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Rookie Chris Jones Making Most of Opportunities

Bob Sutton shared his thoughts on Kansas City’s first draft pick through two weeks of play



Back in early September, Kansas City Chiefs head coach Andy Reid, after watching him all training camp and preseason, announced that rookie defensive lineman Chris Jones would be part of the regular rotation with Allen Bailey, Jaye Howard and Dontari Poe.

And through the first two weeks of the NFL season, that has been the case. In fact, he has already seen an increase in snaps from Week 1 to Week 2.

Jones logged 12 defensive snaps in Kansas City's opening game against the San Diego Chargers, and then he was bumped up to 18 against the Houston Texans this past week.

"It's way different from preseason," Jones said about his first experience with regular-season NFL games. "It's all about that continuous grind. The smaller details are what matter. I try to pay attention to the smaller details and correct myself every game."

The smaller details, as outlined by Chiefs defensive coordinator Bob Sutton, are the same for Jones as they are for most young players—specifically, pad level and footwork.

"The basic things that you're looking for to establish some level of consistency of performance," Sutton explained.


After reviewing his own game tape, Jones said he noticed that he'd like to get lower when rushing, a feat not so easy for a player who is 6 feet 6 inches tall, two inches higher than the next tallest lineman on the team, Nick Williams.

"That's a challenge when you're 6-6," Sutton added. "That's not the easiest thing in the world. We don't want him to play like a 5-11 guy. We want him to play at 6-6, but he's got to understand where your power comes from and pad level and all of that. Chris is such a really good athlete. Sometimes he survives with high pad level, but that comes to an end when you get against a really, really good football player."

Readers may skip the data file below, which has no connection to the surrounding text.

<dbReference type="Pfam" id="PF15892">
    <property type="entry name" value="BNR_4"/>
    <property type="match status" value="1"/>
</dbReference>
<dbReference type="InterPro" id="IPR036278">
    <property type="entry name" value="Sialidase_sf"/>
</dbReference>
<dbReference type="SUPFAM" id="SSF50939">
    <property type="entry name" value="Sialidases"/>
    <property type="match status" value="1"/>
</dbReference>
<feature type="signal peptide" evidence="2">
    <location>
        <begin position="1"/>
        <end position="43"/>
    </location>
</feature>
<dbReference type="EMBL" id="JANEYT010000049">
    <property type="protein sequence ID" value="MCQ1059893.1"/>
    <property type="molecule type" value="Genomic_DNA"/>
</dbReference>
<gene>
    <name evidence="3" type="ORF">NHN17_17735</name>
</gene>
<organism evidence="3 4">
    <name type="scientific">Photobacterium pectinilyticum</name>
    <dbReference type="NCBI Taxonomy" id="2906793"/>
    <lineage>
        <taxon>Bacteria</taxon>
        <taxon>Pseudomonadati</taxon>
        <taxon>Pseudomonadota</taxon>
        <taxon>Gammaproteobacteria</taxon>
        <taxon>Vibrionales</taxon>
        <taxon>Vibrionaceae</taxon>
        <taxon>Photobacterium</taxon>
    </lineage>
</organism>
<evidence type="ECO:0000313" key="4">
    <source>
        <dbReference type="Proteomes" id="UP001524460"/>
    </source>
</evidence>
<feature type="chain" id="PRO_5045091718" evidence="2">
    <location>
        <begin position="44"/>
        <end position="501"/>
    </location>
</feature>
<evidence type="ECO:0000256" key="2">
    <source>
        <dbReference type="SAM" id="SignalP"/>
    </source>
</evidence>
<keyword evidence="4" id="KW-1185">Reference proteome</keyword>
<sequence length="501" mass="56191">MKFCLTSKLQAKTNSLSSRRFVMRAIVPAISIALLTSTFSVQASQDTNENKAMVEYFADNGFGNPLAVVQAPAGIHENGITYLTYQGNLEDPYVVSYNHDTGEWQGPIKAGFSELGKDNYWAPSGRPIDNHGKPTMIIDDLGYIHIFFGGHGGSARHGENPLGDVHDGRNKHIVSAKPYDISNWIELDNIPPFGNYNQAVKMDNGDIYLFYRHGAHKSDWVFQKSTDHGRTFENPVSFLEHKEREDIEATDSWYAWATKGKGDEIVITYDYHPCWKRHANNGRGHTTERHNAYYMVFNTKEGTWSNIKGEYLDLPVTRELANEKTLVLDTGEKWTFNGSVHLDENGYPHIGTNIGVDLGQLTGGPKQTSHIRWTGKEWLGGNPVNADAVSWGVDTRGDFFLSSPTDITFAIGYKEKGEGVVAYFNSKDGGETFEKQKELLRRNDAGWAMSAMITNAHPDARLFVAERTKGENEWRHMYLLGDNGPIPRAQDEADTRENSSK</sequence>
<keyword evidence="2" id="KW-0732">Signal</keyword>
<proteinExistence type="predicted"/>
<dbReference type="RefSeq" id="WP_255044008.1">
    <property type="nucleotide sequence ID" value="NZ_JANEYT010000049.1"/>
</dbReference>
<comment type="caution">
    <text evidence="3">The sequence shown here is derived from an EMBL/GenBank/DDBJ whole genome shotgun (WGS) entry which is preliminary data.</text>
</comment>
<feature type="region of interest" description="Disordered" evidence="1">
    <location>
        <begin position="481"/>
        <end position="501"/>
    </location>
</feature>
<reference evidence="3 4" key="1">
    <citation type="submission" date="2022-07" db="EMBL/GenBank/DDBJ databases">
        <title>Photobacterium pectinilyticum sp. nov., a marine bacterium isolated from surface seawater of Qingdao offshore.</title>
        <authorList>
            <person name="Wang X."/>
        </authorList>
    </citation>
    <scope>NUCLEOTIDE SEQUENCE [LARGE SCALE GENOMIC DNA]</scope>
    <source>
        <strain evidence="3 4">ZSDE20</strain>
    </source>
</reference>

Jones will be up against a few good football players in the New York Jets offensive line this week. Led by longtime center Nick Mangold, the Jets have allowed just two sacks in two games.

But during the limited times Jones has entered the game over the past two weeks, he has been noticeable. Besides his towering stature, he has looked strong, explosive and capable. Even as a rookie, he is proving he belongs to the elder statesmen on the team.

"He's a guy that pretty much has it figured out—not a lot of rookies got it figured out, but he has it," Howard, who just entered his fifth year in the league after signing a new contract this offseason, said. "He has good awareness, that's the key of playing D-line. He's able to recognize blocks and understand them quickly."

The evidence is there that Jones is coming along, but it won't be something that all comes together in one week. Sutton, who Jones playfully refers to as "coach Bob," continues to remind him that his goals should be based upon weeks of play rather than self-evaluating game by game.

"This is a whole process," he said. "That's what we keep talking about. This happens over a course of time. There's not these quantum leaps. There are these little leaps like this, and that's what you want to keep stacking up. 'Hey, I'm better today on Thursday than I was on Wednesday. I'm better on Week 3 than I was on Week 1. I'm better on the sixth game than I was on the fourth game.' That's how you get better. That's how you get better as a player, how you get better as a unit.

"And that doesn't mean you don't have set backs individually, collectively, whatever, but you just stay on that course. My experience says that will get you closer to where you want to go." As Jones continues to show improvement, the thought is it will lead to more time in the rotation with the veterans he looks up to, and that, to him, is more important than anything else.

"I'm just trying to work myself to death to get myself included more in the playing time," he said. "That's where practice comes in. I'll try to work myself hard and make sure I get inserted in the defense."

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